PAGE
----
Farmer worked for a time in the clinic Lafontant ran in Mirebalais, and he also began to do his own study of Haiti. He studied both the economic contexts of their illnesses and suffering and the conceptual studies. Though he was a doctor trained in Western medicine, Farmer was willing to use whatever belief was necessary to help these people. In the fall of 1984, Farmer entered Harvard Medical School.
If Mountains Beyond Mountains were a work of fiction, this would be a bridge chapter taking Farmer from his first love affair to his entrance into medical school. It is largely exposition, and covers an entire intense year in less than ten pages. There is only an occasional snapshot of intense suffering to suggest the nature of Farmer's experience in Haiti: Paul Farmer running around trying to collect the few dollars needed for a truck rental and a blood transfusion to save a woman's life. However, it is in this chapter that Kidder sketches in the essence of Farmer's approach. He bumps up against Catholicism again and again (in his background, in those serving the workers in North Carolina, and again here). He shares the...
(The entire section is 508 words.)
Part II, Chapter 9 Summary and Analysis
Chapter 9 covers three interwoven topics: Farmer going back and forth between Haiti and Harvard, his developing relationship with Ophelia, and his new relationship with Tom White. Farmer studied medicine intensely whether in the United States or in Haiti, but it was in Haiti that his studies were applied and took on meaning. It is also where Paul and Ophelia became lovers: in Lafontant's rectory in Mirebalais, in a rain storm. The couple made love, studied together, had food fights, and traveled around Haiti. During these travels, they gathered more data about Haitian health conditions, data that deepened these young people's understanding that many of the health problems came from poverty and the Haitians' terrible living conditions (especially lack of clean, disease-free water). They continued to work with Lafontant, helping him build and equip a clinic in Cange.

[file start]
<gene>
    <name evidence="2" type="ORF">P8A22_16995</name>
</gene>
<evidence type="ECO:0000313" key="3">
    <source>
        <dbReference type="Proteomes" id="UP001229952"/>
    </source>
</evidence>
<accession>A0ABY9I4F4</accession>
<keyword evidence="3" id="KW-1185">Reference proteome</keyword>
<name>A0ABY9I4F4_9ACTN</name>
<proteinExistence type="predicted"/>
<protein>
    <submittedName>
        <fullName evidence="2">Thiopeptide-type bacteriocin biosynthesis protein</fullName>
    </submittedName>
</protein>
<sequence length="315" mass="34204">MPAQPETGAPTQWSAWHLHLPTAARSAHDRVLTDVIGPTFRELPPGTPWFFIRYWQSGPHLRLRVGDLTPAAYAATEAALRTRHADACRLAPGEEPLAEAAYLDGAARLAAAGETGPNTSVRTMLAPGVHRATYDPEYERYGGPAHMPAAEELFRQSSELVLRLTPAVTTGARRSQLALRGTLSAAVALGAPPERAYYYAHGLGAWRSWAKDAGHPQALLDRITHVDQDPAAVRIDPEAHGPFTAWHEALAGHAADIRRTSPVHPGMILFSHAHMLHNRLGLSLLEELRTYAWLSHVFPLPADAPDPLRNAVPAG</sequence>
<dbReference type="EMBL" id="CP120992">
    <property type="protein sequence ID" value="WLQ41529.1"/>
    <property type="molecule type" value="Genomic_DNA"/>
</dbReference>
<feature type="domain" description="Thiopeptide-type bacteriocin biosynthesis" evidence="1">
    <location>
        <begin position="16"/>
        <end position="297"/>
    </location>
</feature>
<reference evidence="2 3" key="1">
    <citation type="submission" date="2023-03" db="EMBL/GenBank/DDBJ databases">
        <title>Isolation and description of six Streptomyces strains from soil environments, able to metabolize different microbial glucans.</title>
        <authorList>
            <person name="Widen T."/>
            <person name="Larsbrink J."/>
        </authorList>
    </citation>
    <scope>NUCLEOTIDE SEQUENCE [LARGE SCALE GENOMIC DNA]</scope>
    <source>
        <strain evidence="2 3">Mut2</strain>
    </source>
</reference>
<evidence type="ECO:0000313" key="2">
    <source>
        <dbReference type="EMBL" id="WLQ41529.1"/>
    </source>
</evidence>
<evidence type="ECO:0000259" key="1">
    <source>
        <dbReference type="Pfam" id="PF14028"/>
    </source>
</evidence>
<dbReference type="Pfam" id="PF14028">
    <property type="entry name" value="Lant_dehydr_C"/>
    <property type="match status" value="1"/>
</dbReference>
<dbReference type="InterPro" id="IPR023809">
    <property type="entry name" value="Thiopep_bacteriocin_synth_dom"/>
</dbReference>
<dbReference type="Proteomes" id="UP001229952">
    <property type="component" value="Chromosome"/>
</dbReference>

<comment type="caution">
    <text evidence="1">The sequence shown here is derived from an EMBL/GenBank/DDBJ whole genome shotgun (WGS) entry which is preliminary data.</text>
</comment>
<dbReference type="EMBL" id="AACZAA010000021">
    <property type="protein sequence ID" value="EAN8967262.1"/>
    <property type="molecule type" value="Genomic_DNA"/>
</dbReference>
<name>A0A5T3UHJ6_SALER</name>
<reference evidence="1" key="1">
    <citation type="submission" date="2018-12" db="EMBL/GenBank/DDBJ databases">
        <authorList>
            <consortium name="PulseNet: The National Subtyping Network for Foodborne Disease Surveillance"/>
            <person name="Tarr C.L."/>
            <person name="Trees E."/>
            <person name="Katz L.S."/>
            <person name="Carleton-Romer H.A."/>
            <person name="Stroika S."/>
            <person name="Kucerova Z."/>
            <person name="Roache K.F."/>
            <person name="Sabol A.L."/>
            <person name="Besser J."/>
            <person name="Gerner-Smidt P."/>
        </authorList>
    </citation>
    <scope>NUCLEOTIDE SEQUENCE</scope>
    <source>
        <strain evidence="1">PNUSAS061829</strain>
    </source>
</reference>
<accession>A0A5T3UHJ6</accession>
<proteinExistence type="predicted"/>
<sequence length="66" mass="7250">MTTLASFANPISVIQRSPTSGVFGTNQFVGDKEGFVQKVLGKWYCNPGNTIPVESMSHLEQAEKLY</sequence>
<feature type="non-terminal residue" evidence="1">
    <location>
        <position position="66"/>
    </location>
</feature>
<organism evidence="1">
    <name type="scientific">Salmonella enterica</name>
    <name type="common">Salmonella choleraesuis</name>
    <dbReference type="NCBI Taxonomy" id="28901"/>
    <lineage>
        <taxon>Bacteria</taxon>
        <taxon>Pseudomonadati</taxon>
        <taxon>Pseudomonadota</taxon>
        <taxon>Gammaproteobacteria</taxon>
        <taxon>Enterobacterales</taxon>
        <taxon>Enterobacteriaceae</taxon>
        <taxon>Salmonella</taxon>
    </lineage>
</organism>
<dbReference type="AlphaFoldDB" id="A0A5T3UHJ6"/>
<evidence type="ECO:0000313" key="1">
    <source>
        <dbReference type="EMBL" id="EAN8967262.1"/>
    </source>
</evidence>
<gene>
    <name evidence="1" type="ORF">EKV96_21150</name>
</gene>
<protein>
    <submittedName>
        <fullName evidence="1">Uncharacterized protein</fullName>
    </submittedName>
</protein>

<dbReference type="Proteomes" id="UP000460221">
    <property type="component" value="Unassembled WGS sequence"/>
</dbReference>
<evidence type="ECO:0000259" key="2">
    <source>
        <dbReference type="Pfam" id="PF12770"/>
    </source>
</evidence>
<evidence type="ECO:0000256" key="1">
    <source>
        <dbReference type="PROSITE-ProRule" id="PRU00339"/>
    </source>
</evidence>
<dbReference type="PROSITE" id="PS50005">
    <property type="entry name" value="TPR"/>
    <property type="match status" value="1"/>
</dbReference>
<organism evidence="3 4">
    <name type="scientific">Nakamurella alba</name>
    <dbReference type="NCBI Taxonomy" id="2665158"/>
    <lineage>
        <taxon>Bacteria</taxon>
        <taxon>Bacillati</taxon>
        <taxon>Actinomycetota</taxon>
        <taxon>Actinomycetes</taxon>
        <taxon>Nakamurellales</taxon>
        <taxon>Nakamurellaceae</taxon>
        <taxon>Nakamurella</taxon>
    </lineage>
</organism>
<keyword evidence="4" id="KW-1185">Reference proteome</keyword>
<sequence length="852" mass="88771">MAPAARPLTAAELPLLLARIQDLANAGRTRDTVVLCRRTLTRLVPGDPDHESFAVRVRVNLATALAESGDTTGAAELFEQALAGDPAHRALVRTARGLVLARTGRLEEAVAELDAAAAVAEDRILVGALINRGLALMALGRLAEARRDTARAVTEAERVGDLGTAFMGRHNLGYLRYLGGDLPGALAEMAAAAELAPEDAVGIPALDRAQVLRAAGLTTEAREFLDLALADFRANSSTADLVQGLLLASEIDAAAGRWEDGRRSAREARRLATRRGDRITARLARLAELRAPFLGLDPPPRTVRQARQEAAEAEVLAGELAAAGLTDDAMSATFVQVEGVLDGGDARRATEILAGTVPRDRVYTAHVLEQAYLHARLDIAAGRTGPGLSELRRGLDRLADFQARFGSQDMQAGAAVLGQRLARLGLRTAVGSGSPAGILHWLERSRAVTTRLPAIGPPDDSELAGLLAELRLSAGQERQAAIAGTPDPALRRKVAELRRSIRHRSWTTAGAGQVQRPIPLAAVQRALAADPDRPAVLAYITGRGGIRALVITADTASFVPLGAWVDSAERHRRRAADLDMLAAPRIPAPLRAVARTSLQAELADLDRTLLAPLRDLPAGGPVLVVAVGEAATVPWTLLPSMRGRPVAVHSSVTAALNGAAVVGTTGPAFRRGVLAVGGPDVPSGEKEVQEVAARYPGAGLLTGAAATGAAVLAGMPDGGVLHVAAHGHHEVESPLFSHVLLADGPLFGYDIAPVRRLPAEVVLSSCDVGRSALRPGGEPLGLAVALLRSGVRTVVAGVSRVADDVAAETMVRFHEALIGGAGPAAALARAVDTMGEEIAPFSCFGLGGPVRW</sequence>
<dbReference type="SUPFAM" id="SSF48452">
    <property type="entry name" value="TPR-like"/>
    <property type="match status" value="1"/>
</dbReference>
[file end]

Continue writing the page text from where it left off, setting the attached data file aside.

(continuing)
By 1985, Farmer's health survey had led him to develop a sequence of actions that could be taken to improve conditions, but they would cost far more than he had money for. This meant raising money. In 1983, Farmer had helped Lafontant fund a bread oven for the Cange by approaching Project Bread in Boston. One of their donors had committed money for helping Haiti and, once he read some of Farmer's writing, wanted to meet him. This was millionaire Tom White, who was involved in construction in the Boston area. White came to Haiti to meet Farmer and see what he was doing there. The two clashed a bit on the first meeting, but met again in Cambridge. They talked on an ongoing basis when Farmer was in the country, and White began to help Paul, including giving him money after he had given all of his salary away to an AIDS patient and running errands all over Boston for projects in Haiti.